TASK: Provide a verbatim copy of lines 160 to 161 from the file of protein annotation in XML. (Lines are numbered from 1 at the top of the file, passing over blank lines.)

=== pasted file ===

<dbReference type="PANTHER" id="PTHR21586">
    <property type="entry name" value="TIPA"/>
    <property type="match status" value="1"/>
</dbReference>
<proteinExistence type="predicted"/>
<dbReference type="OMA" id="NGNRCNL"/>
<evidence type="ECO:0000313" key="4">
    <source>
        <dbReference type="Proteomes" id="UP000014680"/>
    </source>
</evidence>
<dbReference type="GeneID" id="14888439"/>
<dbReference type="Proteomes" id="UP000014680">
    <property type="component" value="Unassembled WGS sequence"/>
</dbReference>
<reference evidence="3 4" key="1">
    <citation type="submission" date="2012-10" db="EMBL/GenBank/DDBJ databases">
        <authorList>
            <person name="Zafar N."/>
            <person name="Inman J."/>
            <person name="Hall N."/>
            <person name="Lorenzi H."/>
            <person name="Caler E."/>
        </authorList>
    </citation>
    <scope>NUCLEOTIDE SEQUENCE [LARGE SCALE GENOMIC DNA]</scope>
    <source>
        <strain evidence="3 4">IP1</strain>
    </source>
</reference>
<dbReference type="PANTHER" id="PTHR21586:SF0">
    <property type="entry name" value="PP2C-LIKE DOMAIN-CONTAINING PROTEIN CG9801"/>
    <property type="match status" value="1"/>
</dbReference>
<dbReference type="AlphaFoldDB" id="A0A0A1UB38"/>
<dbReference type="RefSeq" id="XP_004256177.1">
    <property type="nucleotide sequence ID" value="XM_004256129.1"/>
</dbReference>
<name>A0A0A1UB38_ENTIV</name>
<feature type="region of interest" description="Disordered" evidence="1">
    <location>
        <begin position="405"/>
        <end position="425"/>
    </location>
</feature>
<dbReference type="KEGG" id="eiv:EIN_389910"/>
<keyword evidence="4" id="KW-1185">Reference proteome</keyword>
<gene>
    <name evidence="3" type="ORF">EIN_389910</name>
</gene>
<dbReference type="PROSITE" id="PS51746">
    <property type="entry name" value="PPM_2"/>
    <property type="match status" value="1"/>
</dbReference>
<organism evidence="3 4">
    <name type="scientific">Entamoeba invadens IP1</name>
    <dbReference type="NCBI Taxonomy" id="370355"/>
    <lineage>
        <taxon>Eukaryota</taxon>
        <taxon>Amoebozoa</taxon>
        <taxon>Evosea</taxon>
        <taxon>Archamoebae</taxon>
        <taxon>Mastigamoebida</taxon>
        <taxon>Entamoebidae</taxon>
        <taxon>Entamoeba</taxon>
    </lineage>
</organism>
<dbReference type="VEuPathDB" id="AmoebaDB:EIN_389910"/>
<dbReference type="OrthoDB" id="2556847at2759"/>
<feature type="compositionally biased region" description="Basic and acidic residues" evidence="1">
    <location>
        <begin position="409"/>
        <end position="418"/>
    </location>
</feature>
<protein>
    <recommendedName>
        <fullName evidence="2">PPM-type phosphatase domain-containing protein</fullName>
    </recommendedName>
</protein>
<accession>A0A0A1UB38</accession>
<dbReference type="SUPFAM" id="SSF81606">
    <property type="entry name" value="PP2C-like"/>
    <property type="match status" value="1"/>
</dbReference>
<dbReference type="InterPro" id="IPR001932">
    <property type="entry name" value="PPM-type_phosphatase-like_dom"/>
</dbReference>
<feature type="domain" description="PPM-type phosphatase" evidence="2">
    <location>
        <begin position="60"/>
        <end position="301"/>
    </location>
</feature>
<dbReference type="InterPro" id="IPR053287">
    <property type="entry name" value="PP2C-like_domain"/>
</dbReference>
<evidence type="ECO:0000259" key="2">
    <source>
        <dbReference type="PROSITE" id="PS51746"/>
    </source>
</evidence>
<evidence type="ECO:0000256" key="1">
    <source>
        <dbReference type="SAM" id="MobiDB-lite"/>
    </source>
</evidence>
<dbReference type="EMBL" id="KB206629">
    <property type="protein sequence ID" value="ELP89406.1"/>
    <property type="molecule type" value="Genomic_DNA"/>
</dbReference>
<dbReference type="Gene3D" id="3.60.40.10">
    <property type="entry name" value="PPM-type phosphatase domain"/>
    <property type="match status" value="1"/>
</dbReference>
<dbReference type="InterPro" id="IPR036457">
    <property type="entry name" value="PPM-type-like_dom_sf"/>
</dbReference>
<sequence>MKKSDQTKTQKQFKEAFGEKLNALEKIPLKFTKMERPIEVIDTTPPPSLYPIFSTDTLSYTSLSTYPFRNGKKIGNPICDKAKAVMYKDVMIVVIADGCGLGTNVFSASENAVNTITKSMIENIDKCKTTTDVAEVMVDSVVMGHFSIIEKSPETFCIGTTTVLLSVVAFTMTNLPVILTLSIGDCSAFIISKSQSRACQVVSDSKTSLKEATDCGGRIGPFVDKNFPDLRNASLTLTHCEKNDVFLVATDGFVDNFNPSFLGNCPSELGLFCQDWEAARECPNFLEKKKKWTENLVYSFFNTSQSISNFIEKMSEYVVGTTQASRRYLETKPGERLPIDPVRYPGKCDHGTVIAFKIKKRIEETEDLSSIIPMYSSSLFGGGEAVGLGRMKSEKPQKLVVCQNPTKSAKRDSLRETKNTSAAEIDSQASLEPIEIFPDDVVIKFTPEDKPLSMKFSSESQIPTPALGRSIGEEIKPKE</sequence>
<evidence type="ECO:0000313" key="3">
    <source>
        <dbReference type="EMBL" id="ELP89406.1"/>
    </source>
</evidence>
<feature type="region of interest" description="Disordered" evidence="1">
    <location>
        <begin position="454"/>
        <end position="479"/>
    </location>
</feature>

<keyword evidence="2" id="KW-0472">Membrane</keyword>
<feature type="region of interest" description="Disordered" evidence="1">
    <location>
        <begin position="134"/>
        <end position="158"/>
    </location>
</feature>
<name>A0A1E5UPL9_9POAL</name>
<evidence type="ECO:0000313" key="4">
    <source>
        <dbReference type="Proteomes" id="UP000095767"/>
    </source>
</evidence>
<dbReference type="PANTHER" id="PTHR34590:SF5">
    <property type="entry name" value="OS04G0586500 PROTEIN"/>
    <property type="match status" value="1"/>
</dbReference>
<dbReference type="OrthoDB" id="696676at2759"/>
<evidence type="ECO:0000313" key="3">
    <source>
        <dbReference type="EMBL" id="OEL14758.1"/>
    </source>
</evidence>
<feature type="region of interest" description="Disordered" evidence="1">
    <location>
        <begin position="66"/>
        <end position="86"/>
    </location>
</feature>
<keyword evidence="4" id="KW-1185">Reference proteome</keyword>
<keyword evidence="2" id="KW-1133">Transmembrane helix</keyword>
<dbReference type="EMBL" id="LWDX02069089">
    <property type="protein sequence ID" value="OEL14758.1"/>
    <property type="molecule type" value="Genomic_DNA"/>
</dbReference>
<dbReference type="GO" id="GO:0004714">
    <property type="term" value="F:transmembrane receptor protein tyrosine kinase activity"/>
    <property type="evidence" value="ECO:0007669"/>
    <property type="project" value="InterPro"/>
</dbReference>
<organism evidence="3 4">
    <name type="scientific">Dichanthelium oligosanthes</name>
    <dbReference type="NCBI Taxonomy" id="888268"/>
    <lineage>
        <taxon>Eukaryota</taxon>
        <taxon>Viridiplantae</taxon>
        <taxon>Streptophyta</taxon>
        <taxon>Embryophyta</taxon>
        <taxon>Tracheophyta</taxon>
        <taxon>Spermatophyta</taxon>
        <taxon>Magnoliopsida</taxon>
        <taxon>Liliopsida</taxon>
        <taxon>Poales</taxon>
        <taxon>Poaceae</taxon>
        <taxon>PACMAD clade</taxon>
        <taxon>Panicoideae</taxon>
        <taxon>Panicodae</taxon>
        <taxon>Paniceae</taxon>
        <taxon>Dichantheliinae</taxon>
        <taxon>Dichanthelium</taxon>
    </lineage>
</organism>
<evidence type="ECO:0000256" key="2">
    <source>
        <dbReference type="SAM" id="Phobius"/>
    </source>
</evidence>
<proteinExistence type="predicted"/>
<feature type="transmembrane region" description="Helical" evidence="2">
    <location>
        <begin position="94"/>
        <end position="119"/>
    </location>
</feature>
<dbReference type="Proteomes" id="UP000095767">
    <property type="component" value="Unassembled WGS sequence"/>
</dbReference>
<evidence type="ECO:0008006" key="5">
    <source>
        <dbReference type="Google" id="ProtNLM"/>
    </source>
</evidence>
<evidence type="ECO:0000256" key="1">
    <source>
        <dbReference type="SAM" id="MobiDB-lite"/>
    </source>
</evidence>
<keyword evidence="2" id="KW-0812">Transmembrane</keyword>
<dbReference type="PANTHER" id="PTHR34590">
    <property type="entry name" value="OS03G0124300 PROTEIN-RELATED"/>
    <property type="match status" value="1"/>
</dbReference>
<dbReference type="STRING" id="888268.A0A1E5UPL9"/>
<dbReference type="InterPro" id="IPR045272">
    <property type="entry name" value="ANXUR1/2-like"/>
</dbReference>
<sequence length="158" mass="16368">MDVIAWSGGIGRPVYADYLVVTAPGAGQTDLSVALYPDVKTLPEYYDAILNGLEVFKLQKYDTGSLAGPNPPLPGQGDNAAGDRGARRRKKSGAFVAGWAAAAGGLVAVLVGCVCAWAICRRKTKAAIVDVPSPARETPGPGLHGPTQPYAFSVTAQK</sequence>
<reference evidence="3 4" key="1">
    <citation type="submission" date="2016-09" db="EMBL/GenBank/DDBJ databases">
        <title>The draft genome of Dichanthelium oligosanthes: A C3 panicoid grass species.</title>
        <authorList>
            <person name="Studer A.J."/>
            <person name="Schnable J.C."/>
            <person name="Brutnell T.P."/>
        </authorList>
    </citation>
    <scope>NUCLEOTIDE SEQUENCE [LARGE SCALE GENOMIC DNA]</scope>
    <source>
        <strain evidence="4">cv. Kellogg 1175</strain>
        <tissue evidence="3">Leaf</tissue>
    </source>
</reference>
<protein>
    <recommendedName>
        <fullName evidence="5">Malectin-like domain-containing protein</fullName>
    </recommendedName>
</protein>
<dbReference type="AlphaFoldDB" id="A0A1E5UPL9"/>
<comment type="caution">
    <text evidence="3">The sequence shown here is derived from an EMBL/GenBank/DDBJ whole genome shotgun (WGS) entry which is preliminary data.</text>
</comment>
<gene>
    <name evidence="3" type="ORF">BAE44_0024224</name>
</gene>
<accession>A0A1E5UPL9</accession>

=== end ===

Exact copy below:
<keyword evidence="4" id="KW-1185">Reference proteome</keyword>
<keyword evidence="2" id="KW-1133">Transmembrane helix</keyword>